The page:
Admittedly, Sierra driving a ball into the gap or down the line and letting his legs get him three bases isn’t a negative, by any means, but I still have serious concerns about him succeeding with just a slap and run offensive game.

On the other hand, Sierra does bring to the table something that really no other immediately available outfielder under consideration for the big league club offers: elite center field defense. Magneuris Sierra is all about speed, and that speed manifests itself best in center field, where he can chase down pretty much any ball any opponent wants to try and get past him, over him, or around him. It’s possible Sierra could be the best defender in the outfield in the whole of the Cardinals’ system. There are a couple other guys I would at least consider, but Sierra is probably the guy at the top of the pyramid. He’s a 70 runner and chews up huge swaths of ground in the outfield. Even if he doesn’t hit at all in the bigs right now, he could probably be an okay player based on runs saved at a very valuable position.

Also, there’s an interesting side story going on here. The Cardinals declined, this past offseason, to use a 40 man roster spot to protect Allen Cordoba, the talented young shortstop prospect who was subsequently snatched by the Padres in the Rule V draft. The thought in the organisation, I’m sure, was that no one would be crazy enough to pluck a kid, even a remarkably talented hitter like Cordoba, out of short-season ball and try to keep him on a big league roster. Well, surprise, because San Diego is not a real baseball team, and are basically just trolling the rest of the league at this point. But now, just a scant few months later, the Cardinals are asking a player with only slightly higher-level experience than Cordoba — and, it should be said, a much, much less impressive track record offensively — to make a similar jump. I doubt the fact Cordoba has mostly held his own so far this year (despite not being anywhere close to ready), is really factoring into the Cards’ decision to push Sierra so aggressively to the majors, but I do find it interesting they’re trying to jump a kid almost as far as what seemed unthinkable back in December with another player.

Anyhow, the question, really is this: can Sierra do enough on defense and in terms of baserunning to make up for the fact he will likely not be at all productive with a bat in his hands? Personally, I have my doubts, particularly since he’s not a very productive basestealer in spite of that very good speed. (He’s successfully swiped only three bases in eight attempts this year, because apparently the Cardinals simply teach idiotic baserunning, and teach it better than pretty much any other fundamental.) However, the Cardinals likely don’t need him to play that much, unless something else goes wrong, so perhaps he can get his feet wet successfully in a defensive replacement sort of role or something.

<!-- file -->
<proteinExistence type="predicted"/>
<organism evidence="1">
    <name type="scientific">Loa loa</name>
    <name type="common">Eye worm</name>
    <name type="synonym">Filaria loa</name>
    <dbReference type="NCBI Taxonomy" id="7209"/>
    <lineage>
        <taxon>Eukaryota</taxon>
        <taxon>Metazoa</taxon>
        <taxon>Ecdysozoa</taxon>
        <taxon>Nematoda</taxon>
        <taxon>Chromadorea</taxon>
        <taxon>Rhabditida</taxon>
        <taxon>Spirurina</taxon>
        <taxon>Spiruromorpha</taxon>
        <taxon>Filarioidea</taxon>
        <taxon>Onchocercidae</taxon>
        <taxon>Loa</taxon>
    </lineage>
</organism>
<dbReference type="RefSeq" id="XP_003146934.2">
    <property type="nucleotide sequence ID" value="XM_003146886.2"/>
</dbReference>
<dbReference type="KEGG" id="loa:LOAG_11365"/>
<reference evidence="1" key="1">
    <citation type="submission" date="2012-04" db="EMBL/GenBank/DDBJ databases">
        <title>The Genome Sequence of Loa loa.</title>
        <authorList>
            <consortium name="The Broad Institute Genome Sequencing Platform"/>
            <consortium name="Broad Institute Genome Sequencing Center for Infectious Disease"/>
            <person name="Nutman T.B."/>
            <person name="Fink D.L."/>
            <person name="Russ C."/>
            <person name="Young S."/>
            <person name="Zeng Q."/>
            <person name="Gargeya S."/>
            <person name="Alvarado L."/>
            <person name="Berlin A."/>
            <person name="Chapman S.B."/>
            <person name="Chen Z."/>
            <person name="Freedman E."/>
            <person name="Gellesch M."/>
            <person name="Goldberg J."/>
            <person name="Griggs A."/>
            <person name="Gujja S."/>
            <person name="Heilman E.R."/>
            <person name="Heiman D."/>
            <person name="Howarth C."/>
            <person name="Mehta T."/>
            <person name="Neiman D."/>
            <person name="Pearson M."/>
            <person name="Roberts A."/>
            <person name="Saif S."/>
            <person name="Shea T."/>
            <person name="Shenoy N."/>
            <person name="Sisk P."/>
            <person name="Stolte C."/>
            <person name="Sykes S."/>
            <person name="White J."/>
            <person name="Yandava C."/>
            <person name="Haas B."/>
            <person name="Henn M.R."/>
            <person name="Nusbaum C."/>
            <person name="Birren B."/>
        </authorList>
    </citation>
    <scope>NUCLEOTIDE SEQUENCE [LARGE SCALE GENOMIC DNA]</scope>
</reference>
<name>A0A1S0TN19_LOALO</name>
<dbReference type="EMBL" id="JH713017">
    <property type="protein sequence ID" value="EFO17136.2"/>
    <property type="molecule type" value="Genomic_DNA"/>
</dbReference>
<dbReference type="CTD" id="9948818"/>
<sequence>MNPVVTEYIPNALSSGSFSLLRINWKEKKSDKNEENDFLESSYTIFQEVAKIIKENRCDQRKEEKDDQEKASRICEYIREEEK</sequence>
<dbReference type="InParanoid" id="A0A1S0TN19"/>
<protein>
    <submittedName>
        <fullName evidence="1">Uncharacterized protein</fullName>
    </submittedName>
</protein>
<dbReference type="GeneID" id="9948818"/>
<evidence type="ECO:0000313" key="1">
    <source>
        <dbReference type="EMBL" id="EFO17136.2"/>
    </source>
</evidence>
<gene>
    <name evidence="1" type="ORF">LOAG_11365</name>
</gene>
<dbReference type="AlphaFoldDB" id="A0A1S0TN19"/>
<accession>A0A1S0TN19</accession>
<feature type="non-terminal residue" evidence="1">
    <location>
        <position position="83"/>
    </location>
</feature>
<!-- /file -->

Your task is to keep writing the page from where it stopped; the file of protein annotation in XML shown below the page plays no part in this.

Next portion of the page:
The very best version of Magneuris Sierra probably looks something like Ender Inciarte (though Sierra needs to bring his K rate down further to make that comparison really accurate), so if you’re searching for how a player like Sierra can be valuable in the big leagues, look no further than the Cards’ current opponent. Maybe Magneuris can pick up a few pointers from watching his best self play on the other side of the field as well.

Regardless of my reservations and concerns, it’s always exciting when a highly-touted prospect makes his way to the big leagues, and we’ve been hearing the name Magneuris (which, for the record, is pronounced Mahg-Nair-Ree), Sierra since he won the Cardinals’ minor league player of the year award as a teenager back in 2014.

It’s also perhaps slightly unfair of me to complain about this move, when throughout the offseason and into the current season I’ve been critical of the fact the Cardinals have seemingly been talking out of both sides of their mouth about wanting to get more athletic and improve the defense of the club, while simultaneously doing nothing to improve the defense for real, and then doubling down on the whole not-giving-a-shit-about-defense thing by playing Matt Adams (who, by the way, was once again fellated by the announcing crew last night following his home run, prompting Dan and Al to talk about how badly they want to see him get 600 at-bats and prompting me to hit the mute button and put on a Gary U.S. Bonds record as my game soundtrack instead, because I just don’t understand why Matt Adams is worthy of the continual adoration from people who should be smart enough to understand he’s just not a good major league baseball player), in the outfield. At the very least, calling up Magneuris Sierra absolutely does make the Cardinals more athletic, and absolutely does improve the defense. So from that perspective, perhaps I should simply be happy they’re willing to at least consider run prevention as a possible route to victory.

Either way, congratulations to Sierra, who will make his big league debut at barely 21 years old. That’s sort of amazing, and puts him in pretty heady company.